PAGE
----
The agricultural reserve program, or ARP, is Virginia Beach’s best idea. It is a mistake to cast this program aside with so little transparency and discussion by reducing it to dollars and cents within the budget.
The ARP is popular with farmers and citizens all over Virginia Beach. It is unfair to the citizens to eliminate this program without a full understanding of the tradeoffs between current and future benefits and future consequences.
The budget process does not provide an effective forum for debating the pros and cons of this important program. As a vital part of the comprehensive plan strategy for growth adopted by City Council in 2016, any changes to the ARP program should include the voices of the community in a more in-depth discussion.
As a former land use planner for Virginia Beach for over 25 years, I have seen this city grow exponentially. The burden of infrastructure and facility construction and maintenance have grown right along with the new houses, new shops, shiny office buildings and hotels.
The suburban nature of Virginia Beach means hundreds of miles of pipe, hundreds of miles of pavement and hundreds of storm water ponds and other water control features. When housing developments are new, they can spur additional commercial and office development, bring new residents and add a lot to the tax base. At some point, though, the cost to construct and maintain infrastructure to support the level of service the residents have come to expect will likely strain the resources of a municipality.
The ARP was developed as a planning tool to help Virginia Beach reduce that strain on resources and to provide the desired level of residential development along with good levels of service city-wide. It has worked successfully for the past twenty-five years. The amount of money that is provided for this program is many times less than what would be needed if suburban growth were allowed in southern Virginia Beach.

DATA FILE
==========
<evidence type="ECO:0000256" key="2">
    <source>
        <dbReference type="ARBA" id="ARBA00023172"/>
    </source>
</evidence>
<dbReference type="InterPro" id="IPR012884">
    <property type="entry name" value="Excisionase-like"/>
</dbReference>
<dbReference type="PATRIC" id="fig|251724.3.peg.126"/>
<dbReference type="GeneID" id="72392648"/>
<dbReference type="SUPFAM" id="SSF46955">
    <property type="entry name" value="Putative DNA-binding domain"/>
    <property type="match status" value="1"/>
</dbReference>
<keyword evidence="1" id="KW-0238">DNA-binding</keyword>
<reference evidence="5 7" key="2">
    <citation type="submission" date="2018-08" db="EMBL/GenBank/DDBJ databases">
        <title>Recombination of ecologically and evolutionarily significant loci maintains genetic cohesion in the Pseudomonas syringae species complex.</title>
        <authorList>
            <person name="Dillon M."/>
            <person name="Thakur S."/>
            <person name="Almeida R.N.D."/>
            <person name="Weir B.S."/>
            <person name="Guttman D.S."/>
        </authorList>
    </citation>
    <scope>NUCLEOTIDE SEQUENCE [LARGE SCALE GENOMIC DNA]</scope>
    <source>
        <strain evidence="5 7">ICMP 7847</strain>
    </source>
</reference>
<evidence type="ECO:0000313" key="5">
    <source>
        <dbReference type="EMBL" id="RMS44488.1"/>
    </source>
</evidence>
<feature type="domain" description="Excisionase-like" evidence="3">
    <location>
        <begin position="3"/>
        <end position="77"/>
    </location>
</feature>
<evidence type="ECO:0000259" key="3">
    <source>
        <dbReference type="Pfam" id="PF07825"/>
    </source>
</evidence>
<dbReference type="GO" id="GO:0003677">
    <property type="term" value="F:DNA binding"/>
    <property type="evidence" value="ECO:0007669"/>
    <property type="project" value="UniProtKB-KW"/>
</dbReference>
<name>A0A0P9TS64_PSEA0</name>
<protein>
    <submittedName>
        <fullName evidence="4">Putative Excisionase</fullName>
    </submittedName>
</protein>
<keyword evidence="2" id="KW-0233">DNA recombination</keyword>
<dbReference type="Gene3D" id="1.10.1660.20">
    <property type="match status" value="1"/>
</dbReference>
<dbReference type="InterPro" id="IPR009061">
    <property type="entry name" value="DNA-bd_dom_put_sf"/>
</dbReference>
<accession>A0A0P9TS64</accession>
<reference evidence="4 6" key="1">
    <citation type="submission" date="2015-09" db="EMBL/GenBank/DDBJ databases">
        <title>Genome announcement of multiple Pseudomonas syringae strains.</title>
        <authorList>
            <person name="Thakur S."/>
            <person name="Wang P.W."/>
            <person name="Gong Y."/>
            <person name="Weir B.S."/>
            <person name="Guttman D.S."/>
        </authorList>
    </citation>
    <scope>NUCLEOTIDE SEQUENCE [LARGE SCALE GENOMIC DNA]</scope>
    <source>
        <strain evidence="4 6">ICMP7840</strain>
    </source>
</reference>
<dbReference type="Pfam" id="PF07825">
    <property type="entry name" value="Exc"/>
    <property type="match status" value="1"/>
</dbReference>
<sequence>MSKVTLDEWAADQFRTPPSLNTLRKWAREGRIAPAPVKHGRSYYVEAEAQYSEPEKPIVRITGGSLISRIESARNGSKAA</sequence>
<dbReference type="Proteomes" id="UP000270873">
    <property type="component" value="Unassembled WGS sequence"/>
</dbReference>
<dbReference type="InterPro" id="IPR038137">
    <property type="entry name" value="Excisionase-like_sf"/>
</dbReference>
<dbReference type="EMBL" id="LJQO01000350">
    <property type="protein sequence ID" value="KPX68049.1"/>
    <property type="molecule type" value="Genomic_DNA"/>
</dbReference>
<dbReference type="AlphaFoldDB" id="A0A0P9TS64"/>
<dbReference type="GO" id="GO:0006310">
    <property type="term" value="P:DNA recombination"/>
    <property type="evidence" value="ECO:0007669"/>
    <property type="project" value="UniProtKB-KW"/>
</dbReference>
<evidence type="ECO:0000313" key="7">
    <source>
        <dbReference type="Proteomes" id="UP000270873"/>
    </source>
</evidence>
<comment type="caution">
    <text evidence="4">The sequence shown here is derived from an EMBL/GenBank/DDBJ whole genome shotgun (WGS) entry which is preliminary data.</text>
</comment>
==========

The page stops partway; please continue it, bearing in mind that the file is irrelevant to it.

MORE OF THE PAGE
One of the reasons stated for the elimination of this program is that the storm water drainage constraints are too severe to accommodate much new residential development. Anyone who drives through southern Chesapeake or northern Currituck County can attest to the fact that poor drainage has not hindered new residential development much.
Preserving the rural character of Pungo and beyond has enabled the integrity of the ecologically significant North Landing River and Back Bay watersheds to remain pristine. Large wetland and flat field areas can absorb flooding. Even if these floodplain areas are regulated, the change in surface drainage patterns caused by new pockets of housing developments can reduce the effectiveness of natural floodplain control.
The ARP program is a net benefit to the city. The agricultural industry in southern Virginia Beach is just as robust today as it was 25 years ago. Agriculture is an important part of our heritage and our future.
— Barbara Duke, Birchwood Gardens
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